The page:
Applesauce can be an excellent substitute for certain wet ingredients in baking, particularly oil and eggs, but it is never foolproof. Consistency can be a problem when certain ingredients are simply swapped for others. Though applesauce lends moisture, it tends to absorb into batter differently than other substances. Most cooks have to spend a bit of time experimenting with proportions before they are satisfied with the end result.
Reasons to Substitute Applesauce
Baked goods like cookies, cakes and muffins are well loved by most people, but not usually for their healthy qualities. Substituting applesauce for ingredients like eggs or oil, which contain cholesterol and fat, can help make the result more nutritious. It can also reduce the overall calorie count, a must for people who are trying to diet without giving up all of their favorite treats. Cooks with certain food allergies or dietary restrictions, including people who do not eat animal products, may also choose to substitute applesauce for problematic ingredients such as milk or butter.
Adding applesauce can also improve the flavor or texture of certain baked goods. Cooks looking for these attributes may look to replace half of the oil in a recipe, or one of several eggs. Many believe that the apples make a great addition to baked goods for taste alone, even if they not taking the place of anything in particular.
Substitutions That Do Not Usually Work
Cooking experts do not recommend using applesauce to replace any dry ingredients. People hoping to avoid substances like flour or sugar are better served looking for comparable dry alternatives. In most cases, applesauce is only an acceptable substitute for ingredients that have a similar wet consistency.
As a Milk or Water Substitute
Replacing liquids like milk or water with applesauce is usually the most straightforward, since these ingredients are usually only included to add moisture. In most cases, a “straight” replacement — essentially measuring the same amount of applesauce that the recipe wanted for water or milk — works the best, though slightly more may be required depending on how wet the batter needs to be. Cooks usually develop a certain degree of expertise over time, and can often tell just by looking at mixed ingredients whether more or less moisture is needed.
As an Oil or Butter Substitute
Oil, butter, and other fats tend to inhibit the separation of gluten in baked goods that contain flour, which keeps them tender and moist when exposed to heat. Applesauce, which is high in pectin, has a similar effect. There are a number of important differences between apples and oil, however, which makes substitution a bit more complicated than simply swapping one for the other.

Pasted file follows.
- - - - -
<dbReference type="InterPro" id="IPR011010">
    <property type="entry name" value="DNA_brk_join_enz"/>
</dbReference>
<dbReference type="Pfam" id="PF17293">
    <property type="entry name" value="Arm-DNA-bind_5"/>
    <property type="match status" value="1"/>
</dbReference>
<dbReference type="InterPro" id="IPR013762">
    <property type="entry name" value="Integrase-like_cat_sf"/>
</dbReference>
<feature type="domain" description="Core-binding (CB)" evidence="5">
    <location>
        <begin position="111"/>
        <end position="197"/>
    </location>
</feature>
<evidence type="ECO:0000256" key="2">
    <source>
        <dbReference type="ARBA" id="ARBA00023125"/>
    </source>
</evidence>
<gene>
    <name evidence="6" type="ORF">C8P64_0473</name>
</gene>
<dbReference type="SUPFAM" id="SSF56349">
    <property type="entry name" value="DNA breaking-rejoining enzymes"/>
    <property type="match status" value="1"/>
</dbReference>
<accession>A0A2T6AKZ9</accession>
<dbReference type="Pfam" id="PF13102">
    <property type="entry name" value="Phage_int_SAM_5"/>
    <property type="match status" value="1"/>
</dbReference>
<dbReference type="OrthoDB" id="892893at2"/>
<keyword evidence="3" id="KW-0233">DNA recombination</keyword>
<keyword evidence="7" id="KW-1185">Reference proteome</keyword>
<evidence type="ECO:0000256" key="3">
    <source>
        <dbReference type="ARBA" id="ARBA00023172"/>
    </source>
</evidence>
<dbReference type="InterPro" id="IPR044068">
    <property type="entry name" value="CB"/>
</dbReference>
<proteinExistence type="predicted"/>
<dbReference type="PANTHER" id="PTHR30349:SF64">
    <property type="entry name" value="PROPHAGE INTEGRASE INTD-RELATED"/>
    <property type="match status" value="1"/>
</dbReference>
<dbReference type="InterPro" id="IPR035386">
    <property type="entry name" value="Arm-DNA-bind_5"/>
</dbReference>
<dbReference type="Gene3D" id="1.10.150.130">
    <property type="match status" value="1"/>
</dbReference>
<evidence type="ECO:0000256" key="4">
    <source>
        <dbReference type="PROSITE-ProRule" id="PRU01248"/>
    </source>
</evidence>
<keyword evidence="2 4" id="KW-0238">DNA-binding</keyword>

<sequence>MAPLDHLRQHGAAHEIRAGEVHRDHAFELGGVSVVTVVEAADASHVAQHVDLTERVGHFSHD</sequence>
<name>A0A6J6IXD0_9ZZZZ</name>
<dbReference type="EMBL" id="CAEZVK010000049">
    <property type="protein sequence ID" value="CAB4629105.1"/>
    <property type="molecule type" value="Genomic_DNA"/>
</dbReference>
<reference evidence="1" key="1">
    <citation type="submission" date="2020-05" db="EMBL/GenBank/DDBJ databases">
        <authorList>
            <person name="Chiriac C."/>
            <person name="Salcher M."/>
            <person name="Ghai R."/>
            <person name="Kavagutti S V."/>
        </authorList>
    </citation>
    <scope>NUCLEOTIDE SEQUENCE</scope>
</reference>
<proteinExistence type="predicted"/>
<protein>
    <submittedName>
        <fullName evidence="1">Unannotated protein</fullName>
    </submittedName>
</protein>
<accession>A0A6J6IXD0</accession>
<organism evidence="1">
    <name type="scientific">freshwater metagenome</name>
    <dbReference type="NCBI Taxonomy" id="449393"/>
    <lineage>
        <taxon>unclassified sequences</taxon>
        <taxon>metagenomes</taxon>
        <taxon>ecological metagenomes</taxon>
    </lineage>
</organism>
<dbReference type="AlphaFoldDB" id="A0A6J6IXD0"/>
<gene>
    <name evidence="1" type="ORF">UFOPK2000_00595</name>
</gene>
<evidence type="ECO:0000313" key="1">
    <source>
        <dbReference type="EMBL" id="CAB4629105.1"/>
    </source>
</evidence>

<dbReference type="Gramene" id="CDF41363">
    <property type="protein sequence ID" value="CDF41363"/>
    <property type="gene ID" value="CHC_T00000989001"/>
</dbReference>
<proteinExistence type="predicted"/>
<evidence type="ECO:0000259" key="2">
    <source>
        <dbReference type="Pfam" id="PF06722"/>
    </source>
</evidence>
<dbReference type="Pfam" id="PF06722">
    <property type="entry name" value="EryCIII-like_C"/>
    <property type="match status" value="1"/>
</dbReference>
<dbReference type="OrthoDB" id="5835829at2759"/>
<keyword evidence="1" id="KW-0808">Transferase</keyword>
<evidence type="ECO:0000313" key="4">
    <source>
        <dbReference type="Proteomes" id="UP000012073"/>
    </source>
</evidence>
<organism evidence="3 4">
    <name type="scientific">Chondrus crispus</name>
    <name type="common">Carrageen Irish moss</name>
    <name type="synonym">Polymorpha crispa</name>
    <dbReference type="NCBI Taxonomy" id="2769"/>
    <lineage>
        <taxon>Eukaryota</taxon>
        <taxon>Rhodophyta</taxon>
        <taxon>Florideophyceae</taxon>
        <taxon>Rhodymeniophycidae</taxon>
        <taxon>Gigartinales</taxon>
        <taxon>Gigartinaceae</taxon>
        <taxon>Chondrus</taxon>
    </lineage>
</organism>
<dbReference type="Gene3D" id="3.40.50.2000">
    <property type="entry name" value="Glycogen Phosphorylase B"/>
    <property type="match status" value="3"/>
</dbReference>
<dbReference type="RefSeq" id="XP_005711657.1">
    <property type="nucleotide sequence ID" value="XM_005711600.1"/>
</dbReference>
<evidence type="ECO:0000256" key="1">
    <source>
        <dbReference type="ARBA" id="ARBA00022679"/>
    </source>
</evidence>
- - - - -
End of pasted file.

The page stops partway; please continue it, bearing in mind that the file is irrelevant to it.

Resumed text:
Oils and fats act as binding agents, which means that they help the dough stick together during baking. Applesauce, on the other hand, is made largely of water, which has no such binding effect. Pectin can help promote cohesion, but does not usually appear in high enough quantities to affect overall dough consistency. Most experts recommend reducing the amount of butter or oil to start, and filling in the gaps with applesauce. In some recipes, straight substitutions may work, but it is usually best to start slow and watch how things progress.
As an Egg Substitute
General kitchen wisdom teaches that one egg can usually be substituted with 0.25 cup (about 60 mL) of applesauce. Recipes that call for just one egg usually turn out quite well with this substitution, though things can be harder to predict with more eggs involved. In small quantities, an egg may not be missed; the more eggs that are required, however, the more likely it is that applesauce versions will taste — and often look — much different.
Baked goods made with applesauce are usually quite dense. Eggs tend to fluff and lighten a batter, but fruit sauces can weight things down.
Tips and Tricks
One of the best ways to help applesauce integrate into a batter is to keep it separated until the very end. Many cooks will mix their dry ingredients separately, only adding the wet components just before baking. The longer applesauce sits in a batter, the more likely it is to grow soupy or cause separation.
Substitutions tend to work best in baked goods that are made in sturdy pans, such as muffin tins or bread loaves. Trying to substitute applesauce in more free-form foods like cookies or scones may end poorly. The sides of a pan will hold muffins and loaves up until the heat of the oven sets them, whereas items placed on sheets may run and spread.
Consistency is also something to watch. If an applesauce cake or cookie seems overly dense, it may be worth adding a few splashes of juice or milk to the batter in the future. When sweetened applesauce is used, it may also be a good idea to reduce the amount of sugar added. Inexperienced bakers may grow frustrated when they try to substitute applesauce in baking because it so often changes the way a recipe behaves. Experimentation and proportion tweaking is usually the best path to success.